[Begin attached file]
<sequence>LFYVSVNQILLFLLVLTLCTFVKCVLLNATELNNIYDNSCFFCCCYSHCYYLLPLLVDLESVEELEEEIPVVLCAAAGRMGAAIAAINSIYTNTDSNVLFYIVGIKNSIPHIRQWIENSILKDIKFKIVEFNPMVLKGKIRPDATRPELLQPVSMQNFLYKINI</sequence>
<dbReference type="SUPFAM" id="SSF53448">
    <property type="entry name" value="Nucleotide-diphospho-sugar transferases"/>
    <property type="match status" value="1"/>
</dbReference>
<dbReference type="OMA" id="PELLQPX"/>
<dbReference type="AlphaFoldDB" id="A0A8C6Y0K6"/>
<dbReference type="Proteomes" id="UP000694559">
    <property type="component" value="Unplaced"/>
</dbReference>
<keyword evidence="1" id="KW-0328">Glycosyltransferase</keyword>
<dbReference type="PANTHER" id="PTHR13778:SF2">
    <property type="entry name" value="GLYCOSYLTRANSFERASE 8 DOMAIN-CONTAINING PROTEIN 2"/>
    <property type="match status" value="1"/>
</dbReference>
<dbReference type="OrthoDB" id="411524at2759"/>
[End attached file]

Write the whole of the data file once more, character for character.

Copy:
<sequence>LFYVSVNQILLFLLVLTLCTFVKCVLLNATELNNIYDNSCFFCCCYSHCYYLLPLLVDLESVEELEEEIPVVLCAAAGRMGAAIAAINSIYTNTDSNVLFYIVGIKNSIPHIRQWIENSILKDIKFKIVEFNPMVLKGKIRPDATRPELLQPVSMQNFLYKINI</sequence>
<dbReference type="SUPFAM" id="SSF53448">
    <property type="entry name" value="Nucleotide-diphospho-sugar transferases"/>
    <property type="match status" value="1"/>
</dbReference>
<dbReference type="OMA" id="PELLQPX"/>
<dbReference type="AlphaFoldDB" id="A0A8C6Y0K6"/>
<dbReference type="Proteomes" id="UP000694559">
    <property type="component" value="Unplaced"/>
</dbReference>
<keyword evidence="1" id="KW-0328">Glycosyltransferase</keyword>
<dbReference type="PANTHER" id="PTHR13778:SF2">
    <property type="entry name" value="GLYCOSYLTRANSFERASE 8 DOMAIN-CONTAINING PROTEIN 2"/>
    <property type="match status" value="1"/>
</dbReference>
<dbReference type="OrthoDB" id="411524at2759"/>